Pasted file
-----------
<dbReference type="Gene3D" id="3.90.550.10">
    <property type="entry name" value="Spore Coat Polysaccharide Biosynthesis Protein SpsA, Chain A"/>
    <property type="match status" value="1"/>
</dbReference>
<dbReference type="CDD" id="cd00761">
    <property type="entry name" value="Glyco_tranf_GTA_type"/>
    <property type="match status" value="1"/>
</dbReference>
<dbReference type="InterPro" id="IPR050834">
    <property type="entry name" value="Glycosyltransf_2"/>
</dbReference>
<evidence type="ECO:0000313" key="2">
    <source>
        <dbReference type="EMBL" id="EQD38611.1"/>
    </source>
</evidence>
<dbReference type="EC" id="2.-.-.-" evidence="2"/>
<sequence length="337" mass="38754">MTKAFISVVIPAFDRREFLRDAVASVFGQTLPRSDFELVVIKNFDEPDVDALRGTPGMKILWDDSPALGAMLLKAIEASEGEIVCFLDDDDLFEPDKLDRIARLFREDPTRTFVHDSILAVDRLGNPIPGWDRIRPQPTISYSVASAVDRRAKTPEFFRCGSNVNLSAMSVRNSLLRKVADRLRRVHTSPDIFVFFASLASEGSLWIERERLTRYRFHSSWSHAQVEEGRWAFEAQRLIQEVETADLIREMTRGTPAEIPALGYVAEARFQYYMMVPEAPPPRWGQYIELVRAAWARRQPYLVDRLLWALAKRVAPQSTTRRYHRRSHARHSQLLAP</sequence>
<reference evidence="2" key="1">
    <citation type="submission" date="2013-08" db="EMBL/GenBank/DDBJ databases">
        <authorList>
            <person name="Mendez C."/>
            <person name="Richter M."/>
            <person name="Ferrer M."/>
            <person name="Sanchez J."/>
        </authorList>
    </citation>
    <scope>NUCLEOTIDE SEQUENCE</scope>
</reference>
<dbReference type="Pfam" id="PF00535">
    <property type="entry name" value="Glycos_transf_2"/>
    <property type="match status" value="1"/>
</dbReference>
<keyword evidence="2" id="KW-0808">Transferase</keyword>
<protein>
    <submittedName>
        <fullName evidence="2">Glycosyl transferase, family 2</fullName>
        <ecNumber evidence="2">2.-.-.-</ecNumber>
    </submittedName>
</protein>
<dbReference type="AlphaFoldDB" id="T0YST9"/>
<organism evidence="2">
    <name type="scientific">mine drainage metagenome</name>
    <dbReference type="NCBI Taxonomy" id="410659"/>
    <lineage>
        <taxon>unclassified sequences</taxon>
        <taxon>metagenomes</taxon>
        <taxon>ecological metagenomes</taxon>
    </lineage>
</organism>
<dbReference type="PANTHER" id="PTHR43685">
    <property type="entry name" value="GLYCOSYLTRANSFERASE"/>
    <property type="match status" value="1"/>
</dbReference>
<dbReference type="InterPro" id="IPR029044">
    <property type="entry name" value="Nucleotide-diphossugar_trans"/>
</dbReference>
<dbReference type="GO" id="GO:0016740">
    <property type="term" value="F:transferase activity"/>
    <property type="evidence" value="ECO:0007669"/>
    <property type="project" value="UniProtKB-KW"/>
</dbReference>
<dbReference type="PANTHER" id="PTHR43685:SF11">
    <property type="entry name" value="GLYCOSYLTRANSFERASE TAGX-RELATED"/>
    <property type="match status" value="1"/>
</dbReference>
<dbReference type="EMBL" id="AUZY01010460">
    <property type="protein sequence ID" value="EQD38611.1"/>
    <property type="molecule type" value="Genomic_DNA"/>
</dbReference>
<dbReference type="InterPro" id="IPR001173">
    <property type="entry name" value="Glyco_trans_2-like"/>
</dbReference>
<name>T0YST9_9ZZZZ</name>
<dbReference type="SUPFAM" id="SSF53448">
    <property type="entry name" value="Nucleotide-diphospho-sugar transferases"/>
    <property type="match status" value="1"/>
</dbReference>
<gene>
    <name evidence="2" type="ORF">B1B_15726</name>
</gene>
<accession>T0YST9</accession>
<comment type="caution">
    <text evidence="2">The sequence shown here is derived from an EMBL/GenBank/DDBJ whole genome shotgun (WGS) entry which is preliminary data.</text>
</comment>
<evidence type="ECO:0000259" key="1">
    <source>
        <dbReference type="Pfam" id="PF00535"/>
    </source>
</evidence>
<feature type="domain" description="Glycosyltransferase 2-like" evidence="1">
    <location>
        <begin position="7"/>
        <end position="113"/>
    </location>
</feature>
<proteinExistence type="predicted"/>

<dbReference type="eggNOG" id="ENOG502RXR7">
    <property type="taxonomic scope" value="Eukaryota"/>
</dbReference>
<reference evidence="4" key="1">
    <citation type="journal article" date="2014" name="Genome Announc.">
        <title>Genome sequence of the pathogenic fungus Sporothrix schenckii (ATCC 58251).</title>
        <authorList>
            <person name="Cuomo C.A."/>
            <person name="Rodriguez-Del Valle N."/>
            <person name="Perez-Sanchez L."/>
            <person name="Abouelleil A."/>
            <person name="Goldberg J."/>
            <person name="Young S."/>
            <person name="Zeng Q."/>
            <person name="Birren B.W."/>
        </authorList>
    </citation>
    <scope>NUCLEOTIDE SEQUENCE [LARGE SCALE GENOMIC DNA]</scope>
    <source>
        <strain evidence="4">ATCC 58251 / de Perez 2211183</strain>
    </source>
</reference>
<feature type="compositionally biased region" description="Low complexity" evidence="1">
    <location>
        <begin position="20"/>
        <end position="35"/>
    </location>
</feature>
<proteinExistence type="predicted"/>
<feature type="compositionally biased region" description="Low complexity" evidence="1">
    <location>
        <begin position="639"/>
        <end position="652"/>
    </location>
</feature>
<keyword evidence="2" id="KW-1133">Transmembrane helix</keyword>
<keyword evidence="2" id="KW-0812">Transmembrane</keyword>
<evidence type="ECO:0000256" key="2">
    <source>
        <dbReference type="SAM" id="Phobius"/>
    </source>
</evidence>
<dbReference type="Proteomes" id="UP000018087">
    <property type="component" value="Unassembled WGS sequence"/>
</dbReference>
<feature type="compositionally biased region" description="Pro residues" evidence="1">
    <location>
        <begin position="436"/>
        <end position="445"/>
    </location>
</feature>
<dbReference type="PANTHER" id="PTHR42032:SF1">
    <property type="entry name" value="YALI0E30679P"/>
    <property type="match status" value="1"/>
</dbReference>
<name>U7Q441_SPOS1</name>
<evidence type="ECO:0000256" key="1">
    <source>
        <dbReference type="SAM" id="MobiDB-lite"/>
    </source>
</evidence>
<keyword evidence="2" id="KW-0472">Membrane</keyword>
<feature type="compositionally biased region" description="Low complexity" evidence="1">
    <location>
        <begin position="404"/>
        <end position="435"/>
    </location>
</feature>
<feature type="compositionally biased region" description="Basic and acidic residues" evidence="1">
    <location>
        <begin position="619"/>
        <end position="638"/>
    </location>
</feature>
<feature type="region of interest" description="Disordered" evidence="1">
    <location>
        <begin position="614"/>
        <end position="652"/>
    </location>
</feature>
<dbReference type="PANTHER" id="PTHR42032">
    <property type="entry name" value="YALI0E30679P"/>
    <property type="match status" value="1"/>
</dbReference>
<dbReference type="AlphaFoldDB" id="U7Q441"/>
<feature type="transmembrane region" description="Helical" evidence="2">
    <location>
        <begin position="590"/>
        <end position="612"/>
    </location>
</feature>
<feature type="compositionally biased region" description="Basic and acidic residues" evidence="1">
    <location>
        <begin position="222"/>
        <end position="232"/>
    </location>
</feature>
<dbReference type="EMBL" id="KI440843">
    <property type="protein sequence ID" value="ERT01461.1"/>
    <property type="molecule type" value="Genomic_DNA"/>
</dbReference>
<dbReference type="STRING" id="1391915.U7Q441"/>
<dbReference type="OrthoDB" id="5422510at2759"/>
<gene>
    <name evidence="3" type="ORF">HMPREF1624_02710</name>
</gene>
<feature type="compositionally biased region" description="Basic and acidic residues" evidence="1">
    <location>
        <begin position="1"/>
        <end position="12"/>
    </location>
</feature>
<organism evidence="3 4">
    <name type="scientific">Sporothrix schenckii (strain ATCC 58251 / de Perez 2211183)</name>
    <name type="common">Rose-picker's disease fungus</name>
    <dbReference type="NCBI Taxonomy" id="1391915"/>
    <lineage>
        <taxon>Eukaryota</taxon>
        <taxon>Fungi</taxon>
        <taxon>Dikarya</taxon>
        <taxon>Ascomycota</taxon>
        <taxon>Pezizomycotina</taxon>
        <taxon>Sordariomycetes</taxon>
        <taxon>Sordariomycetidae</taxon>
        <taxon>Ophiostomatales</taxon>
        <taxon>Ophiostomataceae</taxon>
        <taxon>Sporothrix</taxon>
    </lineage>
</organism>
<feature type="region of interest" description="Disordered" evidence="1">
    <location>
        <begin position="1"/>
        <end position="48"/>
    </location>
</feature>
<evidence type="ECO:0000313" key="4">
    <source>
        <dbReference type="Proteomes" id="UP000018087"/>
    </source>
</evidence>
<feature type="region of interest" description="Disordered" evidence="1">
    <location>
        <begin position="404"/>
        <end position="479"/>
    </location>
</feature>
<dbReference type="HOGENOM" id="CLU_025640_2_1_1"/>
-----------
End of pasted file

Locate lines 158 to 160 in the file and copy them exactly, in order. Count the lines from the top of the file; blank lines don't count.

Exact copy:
</evidence>
<keyword evidence="2" id="KW-0472">Membrane</keyword>
<feature type="compositionally biased region" description="Low complexity" evidence="1">